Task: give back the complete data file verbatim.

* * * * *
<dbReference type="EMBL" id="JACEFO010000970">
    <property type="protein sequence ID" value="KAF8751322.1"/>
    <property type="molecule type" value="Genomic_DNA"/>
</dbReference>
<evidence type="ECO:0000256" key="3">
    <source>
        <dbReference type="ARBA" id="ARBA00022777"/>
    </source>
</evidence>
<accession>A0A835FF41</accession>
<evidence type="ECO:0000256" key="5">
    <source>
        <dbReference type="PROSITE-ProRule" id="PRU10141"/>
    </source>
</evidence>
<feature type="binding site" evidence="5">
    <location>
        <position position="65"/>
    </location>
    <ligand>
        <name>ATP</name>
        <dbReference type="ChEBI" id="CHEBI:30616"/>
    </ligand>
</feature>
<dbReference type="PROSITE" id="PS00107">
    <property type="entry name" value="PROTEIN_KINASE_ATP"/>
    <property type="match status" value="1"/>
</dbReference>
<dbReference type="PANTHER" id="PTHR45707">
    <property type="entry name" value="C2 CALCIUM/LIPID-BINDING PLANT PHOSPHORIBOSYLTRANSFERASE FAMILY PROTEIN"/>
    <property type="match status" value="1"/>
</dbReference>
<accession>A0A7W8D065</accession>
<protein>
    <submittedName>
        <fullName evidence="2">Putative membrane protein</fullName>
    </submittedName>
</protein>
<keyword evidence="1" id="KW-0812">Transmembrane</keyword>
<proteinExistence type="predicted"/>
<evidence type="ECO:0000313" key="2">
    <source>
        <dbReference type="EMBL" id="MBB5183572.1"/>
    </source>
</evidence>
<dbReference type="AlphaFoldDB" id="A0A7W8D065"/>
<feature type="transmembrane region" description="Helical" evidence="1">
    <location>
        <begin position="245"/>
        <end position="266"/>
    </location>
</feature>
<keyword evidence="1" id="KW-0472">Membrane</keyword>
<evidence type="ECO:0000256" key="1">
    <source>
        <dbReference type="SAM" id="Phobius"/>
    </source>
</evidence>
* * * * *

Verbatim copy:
<dbReference type="EMBL" id="JACEFO010000970">
    <property type="protein sequence ID" value="KAF8751322.1"/>
    <property type="molecule type" value="Genomic_DNA"/>
</dbReference>
<evidence type="ECO:0000256" key="3">
    <source>
        <dbReference type="ARBA" id="ARBA00022777"/>
    </source>
</evidence>
<accession>A0A835FF41</accession>
<evidence type="ECO:0000256" key="5">
    <source>
        <dbReference type="PROSITE-ProRule" id="PRU10141"/>
    </source>
</evidence>
<feature type="binding site" evidence="5">
    <location>
        <position position="65"/>
    </location>
    <ligand>
        <name>ATP</name>
        <dbReference type="ChEBI" id="CHEBI:30616"/>
    </ligand>
</feature>
<dbReference type="PROSITE" id="PS00107">
    <property type="entry name" value="PROTEIN_KINASE_ATP"/>
    <property type="match status" value="1"/>
</dbReference>
<dbReference type="PANTHER" id="PTHR45707">
    <property type="entry name" value="C2 CALCIUM/LIPID-BINDING PLANT PHOSPHORIBOSYLTRANSFERASE FAMILY PROTEIN"/>
    <property type="match status" value="1"/>
</dbReference>
<accession>A0A7W8D065</accession>
<protein>
    <submittedName>
        <fullName evidence="2">Putative membrane protein</fullName>
    </submittedName>
</protein>
<keyword evidence="1" id="KW-0812">Transmembrane</keyword>
<proteinExistence type="predicted"/>
<evidence type="ECO:0000313" key="2">
    <source>
        <dbReference type="EMBL" id="MBB5183572.1"/>
    </source>
</evidence>
<dbReference type="AlphaFoldDB" id="A0A7W8D065"/>
<feature type="transmembrane region" description="Helical" evidence="1">
    <location>
        <begin position="245"/>
        <end position="266"/>
    </location>
</feature>
<keyword evidence="1" id="KW-0472">Membrane</keyword>
<evidence type="ECO:0000256" key="1">
    <source>
        <dbReference type="SAM" id="Phobius"/>
    </source>
</evidence>